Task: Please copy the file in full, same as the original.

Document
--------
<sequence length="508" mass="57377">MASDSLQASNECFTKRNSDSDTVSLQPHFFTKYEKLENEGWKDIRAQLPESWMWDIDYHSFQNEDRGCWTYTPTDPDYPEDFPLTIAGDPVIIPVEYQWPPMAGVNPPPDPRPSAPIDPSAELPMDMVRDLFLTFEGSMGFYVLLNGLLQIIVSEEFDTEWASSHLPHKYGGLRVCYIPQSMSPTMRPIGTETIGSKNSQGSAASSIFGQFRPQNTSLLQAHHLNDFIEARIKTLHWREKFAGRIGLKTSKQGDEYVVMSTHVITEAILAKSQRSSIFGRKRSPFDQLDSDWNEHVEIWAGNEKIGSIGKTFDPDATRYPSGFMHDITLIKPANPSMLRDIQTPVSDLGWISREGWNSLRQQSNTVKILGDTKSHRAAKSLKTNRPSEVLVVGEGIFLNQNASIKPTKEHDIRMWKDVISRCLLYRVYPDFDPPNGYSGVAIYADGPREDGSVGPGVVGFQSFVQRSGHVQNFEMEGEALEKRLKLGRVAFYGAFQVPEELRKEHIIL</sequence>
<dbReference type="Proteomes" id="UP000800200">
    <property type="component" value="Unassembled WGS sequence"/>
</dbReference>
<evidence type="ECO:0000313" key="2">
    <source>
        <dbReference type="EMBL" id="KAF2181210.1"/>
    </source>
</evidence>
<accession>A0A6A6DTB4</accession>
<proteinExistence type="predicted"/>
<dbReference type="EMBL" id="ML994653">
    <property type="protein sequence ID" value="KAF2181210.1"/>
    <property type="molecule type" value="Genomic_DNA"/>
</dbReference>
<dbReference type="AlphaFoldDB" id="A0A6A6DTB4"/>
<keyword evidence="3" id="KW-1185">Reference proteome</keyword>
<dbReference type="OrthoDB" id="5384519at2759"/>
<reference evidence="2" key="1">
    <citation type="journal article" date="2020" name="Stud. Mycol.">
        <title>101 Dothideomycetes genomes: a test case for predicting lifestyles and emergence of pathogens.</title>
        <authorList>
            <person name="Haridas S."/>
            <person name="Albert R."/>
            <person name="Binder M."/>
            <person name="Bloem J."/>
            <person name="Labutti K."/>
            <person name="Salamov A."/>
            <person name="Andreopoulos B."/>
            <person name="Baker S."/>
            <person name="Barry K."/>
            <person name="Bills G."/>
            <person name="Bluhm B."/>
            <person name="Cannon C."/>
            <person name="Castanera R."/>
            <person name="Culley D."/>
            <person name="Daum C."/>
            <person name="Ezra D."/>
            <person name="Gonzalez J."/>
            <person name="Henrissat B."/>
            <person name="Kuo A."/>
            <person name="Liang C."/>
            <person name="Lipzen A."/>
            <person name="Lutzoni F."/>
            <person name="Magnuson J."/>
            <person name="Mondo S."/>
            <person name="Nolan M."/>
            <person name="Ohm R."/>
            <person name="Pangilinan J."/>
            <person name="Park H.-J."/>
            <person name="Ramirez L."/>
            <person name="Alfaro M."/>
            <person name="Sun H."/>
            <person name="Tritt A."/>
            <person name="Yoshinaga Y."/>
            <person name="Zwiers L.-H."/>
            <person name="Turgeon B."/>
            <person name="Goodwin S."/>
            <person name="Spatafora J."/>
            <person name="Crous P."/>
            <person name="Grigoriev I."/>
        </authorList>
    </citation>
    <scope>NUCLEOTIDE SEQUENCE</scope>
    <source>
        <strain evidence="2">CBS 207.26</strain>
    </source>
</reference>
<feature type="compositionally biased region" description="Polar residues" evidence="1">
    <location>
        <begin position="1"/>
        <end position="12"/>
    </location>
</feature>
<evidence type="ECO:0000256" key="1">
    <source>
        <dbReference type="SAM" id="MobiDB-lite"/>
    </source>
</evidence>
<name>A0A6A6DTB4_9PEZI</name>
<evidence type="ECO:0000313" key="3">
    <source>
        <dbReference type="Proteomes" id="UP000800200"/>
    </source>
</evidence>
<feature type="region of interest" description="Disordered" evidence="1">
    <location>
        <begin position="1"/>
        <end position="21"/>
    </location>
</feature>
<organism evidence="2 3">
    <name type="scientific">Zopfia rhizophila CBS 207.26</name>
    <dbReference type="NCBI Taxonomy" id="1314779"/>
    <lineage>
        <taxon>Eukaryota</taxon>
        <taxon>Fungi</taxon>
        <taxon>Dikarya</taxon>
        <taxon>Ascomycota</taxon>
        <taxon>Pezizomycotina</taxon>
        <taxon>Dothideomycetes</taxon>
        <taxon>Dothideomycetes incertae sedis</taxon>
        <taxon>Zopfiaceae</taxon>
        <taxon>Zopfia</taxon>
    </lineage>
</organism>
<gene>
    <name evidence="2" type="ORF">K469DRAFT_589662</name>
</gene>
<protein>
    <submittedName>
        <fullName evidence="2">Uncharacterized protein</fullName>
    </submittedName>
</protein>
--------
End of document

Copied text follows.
<sequence length="508" mass="57377">MASDSLQASNECFTKRNSDSDTVSLQPHFFTKYEKLENEGWKDIRAQLPESWMWDIDYHSFQNEDRGCWTYTPTDPDYPEDFPLTIAGDPVIIPVEYQWPPMAGVNPPPDPRPSAPIDPSAELPMDMVRDLFLTFEGSMGFYVLLNGLLQIIVSEEFDTEWASSHLPHKYGGLRVCYIPQSMSPTMRPIGTETIGSKNSQGSAASSIFGQFRPQNTSLLQAHHLNDFIEARIKTLHWREKFAGRIGLKTSKQGDEYVVMSTHVITEAILAKSQRSSIFGRKRSPFDQLDSDWNEHVEIWAGNEKIGSIGKTFDPDATRYPSGFMHDITLIKPANPSMLRDIQTPVSDLGWISREGWNSLRQQSNTVKILGDTKSHRAAKSLKTNRPSEVLVVGEGIFLNQNASIKPTKEHDIRMWKDVISRCLLYRVYPDFDPPNGYSGVAIYADGPREDGSVGPGVVGFQSFVQRSGHVQNFEMEGEALEKRLKLGRVAFYGAFQVPEELRKEHIIL</sequence>
<dbReference type="Proteomes" id="UP000800200">
    <property type="component" value="Unassembled WGS sequence"/>
</dbReference>
<evidence type="ECO:0000313" key="2">
    <source>
        <dbReference type="EMBL" id="KAF2181210.1"/>
    </source>
</evidence>
<accession>A0A6A6DTB4</accession>
<proteinExistence type="predicted"/>
<dbReference type="EMBL" id="ML994653">
    <property type="protein sequence ID" value="KAF2181210.1"/>
    <property type="molecule type" value="Genomic_DNA"/>
</dbReference>
<dbReference type="AlphaFoldDB" id="A0A6A6DTB4"/>
<keyword evidence="3" id="KW-1185">Reference proteome</keyword>
<dbReference type="OrthoDB" id="5384519at2759"/>
<reference evidence="2" key="1">
    <citation type="journal article" date="2020" name="Stud. Mycol.">
        <title>101 Dothideomycetes genomes: a test case for predicting lifestyles and emergence of pathogens.</title>
        <authorList>
            <person name="Haridas S."/>
            <person name="Albert R."/>
            <person name="Binder M."/>
            <person name="Bloem J."/>
            <person name="Labutti K."/>
            <person name="Salamov A."/>
            <person name="Andreopoulos B."/>
            <person name="Baker S."/>
            <person name="Barry K."/>
            <person name="Bills G."/>
            <person name="Bluhm B."/>
            <person name="Cannon C."/>
            <person name="Castanera R."/>
            <person name="Culley D."/>
            <person name="Daum C."/>
            <person name="Ezra D."/>
            <person name="Gonzalez J."/>
            <person name="Henrissat B."/>
            <person name="Kuo A."/>
            <person name="Liang C."/>
            <person name="Lipzen A."/>
            <person name="Lutzoni F."/>
            <person name="Magnuson J."/>
            <person name="Mondo S."/>
            <person name="Nolan M."/>
            <person name="Ohm R."/>
            <person name="Pangilinan J."/>
            <person name="Park H.-J."/>
            <person name="Ramirez L."/>
            <person name="Alfaro M."/>
            <person name="Sun H."/>
            <person name="Tritt A."/>
            <person name="Yoshinaga Y."/>
            <person name="Zwiers L.-H."/>
            <person name="Turgeon B."/>
            <person name="Goodwin S."/>
            <person name="Spatafora J."/>
            <person name="Crous P."/>
            <person name="Grigoriev I."/>
        </authorList>
    </citation>
    <scope>NUCLEOTIDE SEQUENCE</scope>
    <source>
        <strain evidence="2">CBS 207.26</strain>
    </source>
</reference>
<feature type="compositionally biased region" description="Polar residues" evidence="1">
    <location>
        <begin position="1"/>
        <end position="12"/>
    </location>
</feature>
<evidence type="ECO:0000256" key="1">
    <source>
        <dbReference type="SAM" id="MobiDB-lite"/>
    </source>
</evidence>
<name>A0A6A6DTB4_9PEZI</name>
<evidence type="ECO:0000313" key="3">
    <source>
        <dbReference type="Proteomes" id="UP000800200"/>
    </source>
</evidence>
<feature type="region of interest" description="Disordered" evidence="1">
    <location>
        <begin position="1"/>
        <end position="21"/>
    </location>
</feature>
<organism evidence="2 3">
    <name type="scientific">Zopfia rhizophila CBS 207.26</name>
    <dbReference type="NCBI Taxonomy" id="1314779"/>
    <lineage>
        <taxon>Eukaryota</taxon>
        <taxon>Fungi</taxon>
        <taxon>Dikarya</taxon>
        <taxon>Ascomycota</taxon>
        <taxon>Pezizomycotina</taxon>
        <taxon>Dothideomycetes</taxon>
        <taxon>Dothideomycetes incertae sedis</taxon>
        <taxon>Zopfiaceae</taxon>
        <taxon>Zopfia</taxon>
    </lineage>
</organism>
<gene>
    <name evidence="2" type="ORF">K469DRAFT_589662</name>
</gene>
<protein>
    <submittedName>
        <fullName evidence="2">Uncharacterized protein</fullName>
    </submittedName>
</protein>